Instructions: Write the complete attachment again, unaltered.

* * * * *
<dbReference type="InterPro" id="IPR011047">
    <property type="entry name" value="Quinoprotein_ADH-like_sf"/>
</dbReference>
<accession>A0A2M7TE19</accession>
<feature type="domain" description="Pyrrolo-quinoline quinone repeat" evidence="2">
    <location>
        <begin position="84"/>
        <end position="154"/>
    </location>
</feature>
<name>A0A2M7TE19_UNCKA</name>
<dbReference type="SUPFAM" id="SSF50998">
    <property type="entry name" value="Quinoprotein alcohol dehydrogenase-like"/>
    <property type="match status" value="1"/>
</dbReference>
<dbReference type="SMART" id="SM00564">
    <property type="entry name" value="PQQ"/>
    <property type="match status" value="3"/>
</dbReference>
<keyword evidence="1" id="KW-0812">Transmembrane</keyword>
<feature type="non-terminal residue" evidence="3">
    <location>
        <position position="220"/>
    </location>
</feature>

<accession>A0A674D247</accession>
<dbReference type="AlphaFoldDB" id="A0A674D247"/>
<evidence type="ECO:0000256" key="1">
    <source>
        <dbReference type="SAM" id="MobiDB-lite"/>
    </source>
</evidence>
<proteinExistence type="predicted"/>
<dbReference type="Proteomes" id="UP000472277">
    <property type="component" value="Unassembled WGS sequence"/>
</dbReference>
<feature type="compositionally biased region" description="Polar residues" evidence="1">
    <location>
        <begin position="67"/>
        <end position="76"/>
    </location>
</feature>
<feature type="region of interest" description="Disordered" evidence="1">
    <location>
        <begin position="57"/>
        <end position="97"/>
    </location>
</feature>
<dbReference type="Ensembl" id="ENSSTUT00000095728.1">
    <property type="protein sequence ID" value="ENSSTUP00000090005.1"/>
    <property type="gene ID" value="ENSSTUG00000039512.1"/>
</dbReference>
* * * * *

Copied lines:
<dbReference type="InterPro" id="IPR011047">
    <property type="entry name" value="Quinoprotein_ADH-like_sf"/>
</dbReference>
<accession>A0A2M7TE19</accession>
<feature type="domain" description="Pyrrolo-quinoline quinone repeat" evidence="2">
    <location>
        <begin position="84"/>
        <end position="154"/>
    </location>
</feature>
<name>A0A2M7TE19_UNCKA</name>
<dbReference type="SUPFAM" id="SSF50998">
    <property type="entry name" value="Quinoprotein alcohol dehydrogenase-like"/>
    <property type="match status" value="1"/>
</dbReference>
<dbReference type="SMART" id="SM00564">
    <property type="entry name" value="PQQ"/>
    <property type="match status" value="3"/>
</dbReference>
<keyword evidence="1" id="KW-0812">Transmembrane</keyword>
<feature type="non-terminal residue" evidence="3">
    <location>
        <position position="220"/>
    </location>
</feature>

<accession>A0A674D247</accession>
<dbReference type="AlphaFoldDB" id="A0A674D247"/>
<evidence type="ECO:0000256" key="1">
    <source>
        <dbReference type="SAM" id="MobiDB-lite"/>
    </source>
</evidence>
<proteinExistence type="predicted"/>
<dbReference type="Proteomes" id="UP000472277">
    <property type="component" value="Unassembled WGS sequence"/>
</dbReference>
<feature type="compositionally biased region" description="Polar residues" evidence="1">
    <location>
        <begin position="67"/>
        <end position="76"/>
    </location>
</feature>
<feature type="region of interest" description="Disordered" evidence="1">
    <location>
        <begin position="57"/>
        <end position="97"/>
    </location>
</feature>
<dbReference type="Ensembl" id="ENSSTUT00000095728.1">
    <property type="protein sequence ID" value="ENSSTUP00000090005.1"/>
    <property type="gene ID" value="ENSSTUG00000039512.1"/>
</dbReference>